Over the last few years, big companies have invested millions of dollars for the development of commercial robotic apple harvesters. For instance, New Zealand based Abundant Robotics uses vacuum-based picking method while FFRobotics of Israel uses the robotic arm for apple collection. However, there are several challenges involved in harvesting of apples by robots, such as reaching the apples behind the leaves and picking the apples without damaging the fruit and the tree. These companies have demonstrated and developed prototypes, but it may take a couple of years to see a commercially available apple harvesting robot in the market. Therefore, as an intermediate solution, mechanical harvesting platforms are gaining prominence and are being widely used worldwide, where apple picking workers stand on moving platforms, collect and dump apples in bins. Research indicates that depending on the design and use, the harvest platforms can increase the labor efficiency by 15 to 60%.
Innovative infield sorting of apples
Infield sorting is an innovative approach of sorting apples in the filed on a moving harvest platform where only the fresh apples are sent to packing houses for storage, compared to hauling the good and bad apples in the same bin. Mixing of bad quality apples with the fresh apples increases chances of diseases during post-harvest storage. Economic analysis shows that on a 50-acre orchard with a yield of 50 bins for one acre with 10% bad quality apples, there could be around US$ 34,000 (approximately Rs 23,41,000 or 23.41 lakh) gross savings in post-harvest storage and packing if the bad apples were removed in the field. The USDA Sugarbeet and Bean Research Unit at Lansing, Michigan, USA working on the infield sorting of apples for the last few years has developed an innovative method of sorting (US patent 9,119,345 B1). Recently, the work was awarded the Rainbird engineering concept of the year award at the American Society of Agricultural and Biological Engineers (ASABE) annual international meeting 2019 in Boston, USA.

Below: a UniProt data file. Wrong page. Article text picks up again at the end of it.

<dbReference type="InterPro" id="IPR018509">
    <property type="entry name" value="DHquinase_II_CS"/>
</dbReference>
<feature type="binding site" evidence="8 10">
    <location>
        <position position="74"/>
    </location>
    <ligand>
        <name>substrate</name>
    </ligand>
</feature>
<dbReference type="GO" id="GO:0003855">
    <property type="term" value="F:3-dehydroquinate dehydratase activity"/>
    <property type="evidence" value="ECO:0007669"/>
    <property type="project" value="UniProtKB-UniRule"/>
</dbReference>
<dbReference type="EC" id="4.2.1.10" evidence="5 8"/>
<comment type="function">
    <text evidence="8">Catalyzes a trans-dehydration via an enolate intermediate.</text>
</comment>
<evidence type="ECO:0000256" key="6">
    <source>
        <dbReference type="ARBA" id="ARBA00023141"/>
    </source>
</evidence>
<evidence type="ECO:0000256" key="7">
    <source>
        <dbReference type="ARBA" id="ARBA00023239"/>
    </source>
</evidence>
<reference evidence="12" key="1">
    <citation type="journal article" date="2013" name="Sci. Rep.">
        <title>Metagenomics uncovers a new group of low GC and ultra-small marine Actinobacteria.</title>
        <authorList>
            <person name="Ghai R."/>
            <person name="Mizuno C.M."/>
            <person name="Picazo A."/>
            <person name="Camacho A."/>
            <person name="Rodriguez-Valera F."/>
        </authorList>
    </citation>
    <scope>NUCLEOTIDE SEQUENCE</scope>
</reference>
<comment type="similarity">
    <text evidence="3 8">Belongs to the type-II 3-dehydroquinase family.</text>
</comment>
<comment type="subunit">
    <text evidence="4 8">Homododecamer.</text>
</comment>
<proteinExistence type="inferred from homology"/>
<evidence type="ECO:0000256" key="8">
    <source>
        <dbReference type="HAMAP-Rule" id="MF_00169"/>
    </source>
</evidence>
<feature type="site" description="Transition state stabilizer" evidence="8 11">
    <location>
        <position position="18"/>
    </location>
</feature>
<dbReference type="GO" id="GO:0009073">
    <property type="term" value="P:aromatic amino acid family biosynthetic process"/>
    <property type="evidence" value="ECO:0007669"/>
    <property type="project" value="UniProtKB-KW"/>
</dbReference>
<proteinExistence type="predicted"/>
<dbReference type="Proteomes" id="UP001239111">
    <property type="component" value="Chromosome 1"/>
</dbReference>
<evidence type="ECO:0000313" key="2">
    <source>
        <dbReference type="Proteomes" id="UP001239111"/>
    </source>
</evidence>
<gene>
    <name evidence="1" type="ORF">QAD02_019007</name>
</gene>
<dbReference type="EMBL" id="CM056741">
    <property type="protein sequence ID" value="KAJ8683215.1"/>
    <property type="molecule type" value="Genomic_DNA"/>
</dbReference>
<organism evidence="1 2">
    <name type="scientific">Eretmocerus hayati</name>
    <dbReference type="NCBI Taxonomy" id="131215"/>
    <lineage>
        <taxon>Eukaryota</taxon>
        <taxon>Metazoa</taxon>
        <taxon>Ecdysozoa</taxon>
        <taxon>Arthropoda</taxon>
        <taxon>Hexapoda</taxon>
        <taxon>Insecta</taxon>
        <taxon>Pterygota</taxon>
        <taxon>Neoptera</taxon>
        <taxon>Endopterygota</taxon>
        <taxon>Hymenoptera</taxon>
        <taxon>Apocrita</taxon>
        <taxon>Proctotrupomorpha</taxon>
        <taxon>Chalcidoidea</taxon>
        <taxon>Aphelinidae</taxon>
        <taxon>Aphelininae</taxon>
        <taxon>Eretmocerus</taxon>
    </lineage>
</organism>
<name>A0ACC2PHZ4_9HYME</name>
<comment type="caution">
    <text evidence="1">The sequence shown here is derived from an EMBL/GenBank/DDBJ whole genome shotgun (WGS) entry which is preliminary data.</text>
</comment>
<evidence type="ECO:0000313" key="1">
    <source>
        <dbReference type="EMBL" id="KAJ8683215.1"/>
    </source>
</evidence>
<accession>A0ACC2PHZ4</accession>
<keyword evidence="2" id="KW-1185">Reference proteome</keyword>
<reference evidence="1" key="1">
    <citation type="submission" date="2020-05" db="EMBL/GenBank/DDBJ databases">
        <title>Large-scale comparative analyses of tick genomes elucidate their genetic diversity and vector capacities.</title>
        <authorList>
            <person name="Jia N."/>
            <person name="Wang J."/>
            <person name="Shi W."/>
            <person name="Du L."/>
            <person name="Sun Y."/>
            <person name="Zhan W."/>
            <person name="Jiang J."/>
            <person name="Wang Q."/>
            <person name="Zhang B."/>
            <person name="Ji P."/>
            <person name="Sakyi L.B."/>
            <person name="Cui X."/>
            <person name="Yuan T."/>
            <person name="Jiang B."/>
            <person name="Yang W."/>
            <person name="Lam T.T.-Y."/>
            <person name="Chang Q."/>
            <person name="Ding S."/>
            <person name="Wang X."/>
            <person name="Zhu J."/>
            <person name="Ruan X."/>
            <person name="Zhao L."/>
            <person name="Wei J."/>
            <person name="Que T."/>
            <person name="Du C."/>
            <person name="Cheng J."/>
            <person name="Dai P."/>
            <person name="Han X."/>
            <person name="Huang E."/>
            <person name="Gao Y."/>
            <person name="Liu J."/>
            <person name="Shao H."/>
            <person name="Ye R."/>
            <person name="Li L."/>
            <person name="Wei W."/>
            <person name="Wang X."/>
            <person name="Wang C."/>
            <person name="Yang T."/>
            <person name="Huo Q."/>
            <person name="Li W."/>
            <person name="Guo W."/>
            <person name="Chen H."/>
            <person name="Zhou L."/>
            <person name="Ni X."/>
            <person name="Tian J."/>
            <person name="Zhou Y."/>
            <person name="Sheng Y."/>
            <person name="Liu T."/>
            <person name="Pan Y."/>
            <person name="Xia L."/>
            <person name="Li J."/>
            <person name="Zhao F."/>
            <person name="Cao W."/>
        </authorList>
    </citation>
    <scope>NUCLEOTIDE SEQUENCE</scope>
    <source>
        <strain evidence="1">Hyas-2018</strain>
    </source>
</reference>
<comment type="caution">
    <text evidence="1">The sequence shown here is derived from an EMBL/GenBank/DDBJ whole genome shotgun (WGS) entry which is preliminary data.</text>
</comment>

Harvest and infield apple sorting machine
The self-propelled apple harvest and infield sorting machine was first designed and developed in 2016, with the help of a commercial harvest equipment manufacturer. The machine serves both as a harvest aid platform as well an automatic sorting system for separating good and bad quality apples. Around six workers can stand on the platforms at different heights to collect apples from the ground, middle and top level heights. The collected apples are placed on conveyors to further send them to an onboard machine vision system (MVS). The MVS consists of a low-cost color camera, LED lighting in a closed enclosure. Apples are conveyed, singulated¹ and rotated for inspection under the camera. They are then tracked, identified and sorted automatically based on size and color into fresh and bad apples. The sorted apples are conveyed into different bins and filled automatically using the 3-bin fillers on the machine. Each bin filler movement in the bin is automatically controlled with the help of sensors. Each bin location on the platform and bin filler movement inside the bin is monitored using the distance and position sensors. Once the bins are filled, the automatic bin handling system replaces the filled bin with the empty bin. Automatic bin handling system consists of three sections of chain conveyors controlled by hydraulic motors, which are programmatically controlled for moving bins on the chain conveyor.
By: Anand Kumar Pothula, Research Fellow (Automation and Robotics) at University of Southern Queensland, Australia; Formerly he worked as a Postdoctoral Research Associate at USDA Sugarbeet and Bean Research Unit, Lansing, Michigan, USA